Now I’m playing with the arrangement. You can see I arranged one quarter of the quilt on the design wall. I love April’s original arrangement for Buried Treasure, but I want to play a little more with the blocks before I sew them together.

So I want to say a big THANK YOU to April Rosenthal of Prairie Grass Patterns for designing such a great quilt (and for loving the color orange—talk about serendipity!). Lest you think I’m not equally enamored with the other two Go Four It! quilts, Lissa Alexander’s Rainbow Rows quilt is on my list as a future project (maybe in the fall and winter when I need something to combat the winter grays). I’m a little intimidated by Edyta Sitar’s super-small, super scrappy Scraptacular quilt, but maybe that can be a 2016 challenge project for me! Meanwhile, I love seeing everyone’s versions and adaptations of all three quilts in the #APQQuiltalong. And it’s not to late to join the fun! Pick your favorite and start cutting!


Happy Quilting!


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Lindsay’s Quiltalong #2


I’ve completely embraced the Four-Patch! After working on the Quiltalong quilt Buried Treasure (see my blog post about that here) and seeing so many amazing photos on Instagram with the hashtag #apqquiltalong, I decided to make another of the Quiltalong quilts. I decided to experiment with Edyta Sitar’s super scrappy Scraptacular quilt. In this quiltalong, we’re really encouraging all our readers to make the Four-Patch work for them. So instead of making Scraptacular full-size, I just used the blocks to make a cute coaster and trivet set!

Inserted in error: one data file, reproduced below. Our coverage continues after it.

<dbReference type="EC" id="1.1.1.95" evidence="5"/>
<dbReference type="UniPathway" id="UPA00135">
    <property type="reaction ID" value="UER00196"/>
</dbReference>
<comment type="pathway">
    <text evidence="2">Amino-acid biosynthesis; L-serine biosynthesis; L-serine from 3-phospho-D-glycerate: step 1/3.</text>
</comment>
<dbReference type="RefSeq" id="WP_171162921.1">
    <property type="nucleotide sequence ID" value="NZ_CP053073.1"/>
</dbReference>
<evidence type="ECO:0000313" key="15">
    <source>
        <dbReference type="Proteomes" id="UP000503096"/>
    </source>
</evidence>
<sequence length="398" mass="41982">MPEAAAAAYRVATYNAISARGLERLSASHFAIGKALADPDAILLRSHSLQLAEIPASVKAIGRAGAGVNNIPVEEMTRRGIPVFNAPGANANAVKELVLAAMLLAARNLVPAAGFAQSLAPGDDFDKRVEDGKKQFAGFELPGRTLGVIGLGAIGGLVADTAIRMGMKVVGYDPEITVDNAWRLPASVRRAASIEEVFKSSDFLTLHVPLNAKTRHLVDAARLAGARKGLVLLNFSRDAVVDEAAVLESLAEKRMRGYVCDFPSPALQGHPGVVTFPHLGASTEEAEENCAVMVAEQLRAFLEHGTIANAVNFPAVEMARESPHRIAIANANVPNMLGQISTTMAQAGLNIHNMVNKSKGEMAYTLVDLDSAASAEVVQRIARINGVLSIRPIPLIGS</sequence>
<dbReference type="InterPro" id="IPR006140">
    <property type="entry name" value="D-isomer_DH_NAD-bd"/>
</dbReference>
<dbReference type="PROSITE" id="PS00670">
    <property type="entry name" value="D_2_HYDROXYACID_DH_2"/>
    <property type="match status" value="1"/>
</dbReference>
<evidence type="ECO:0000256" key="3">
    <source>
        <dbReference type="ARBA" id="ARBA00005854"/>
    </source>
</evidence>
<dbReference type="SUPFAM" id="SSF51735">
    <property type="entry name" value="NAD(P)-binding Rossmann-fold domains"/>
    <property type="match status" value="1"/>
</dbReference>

I pulled inspiration from Scraptacular, the absolutely breathtaking and scrappy Edyta Sitar quilt in the April issue (shown above). She sets Four-Patch blocks on-point for a striking design. After making a few of the blocks, I noticed they were the perfect size for coasters, so the project that I had no size planned for turned out much smaller than expected (but still so fun to make!).




I’d been hoarded mini charm packs of the Doe collection by Carolyn Friendlander for Robert Kaufman Fabrics, so I decided to use two of them in this project. They have a very modern feel and include both bright and tone-on-tone prints, which was perfect for the effect I wanted. I wanted my quilt to have a scrappy feel like the original, so I chose two bright prints and two light prints for each Four-patch, but stuck with matching corners on the blocks. I loved playing with this fabric line and choosing colors and prints. From the two mini charm packs, I made four coasters and two trivets.



These look so fun stacked on top of each other. I’m definitely using this pattern to make more of these coaster/trivet sets as presents for the holidays! It would look so cute tied up with a bow! Plus, I made this whole set in a few nights, so it wasn’t a big time commitment.


Are you joining in our our Quilt Along?  Not only can you choose from three beautiful quilt patterns in our April issue, but we also have free patterns for three smaller options online! (Get the patterns here.) Plus, we were encouraged to explore the Four-Patch and really make these quilts our own. Share pictures of your progress with us on Instagram, Facebook, and Twitter with the hashtag #apqquiltalong!


Lindsay, web editor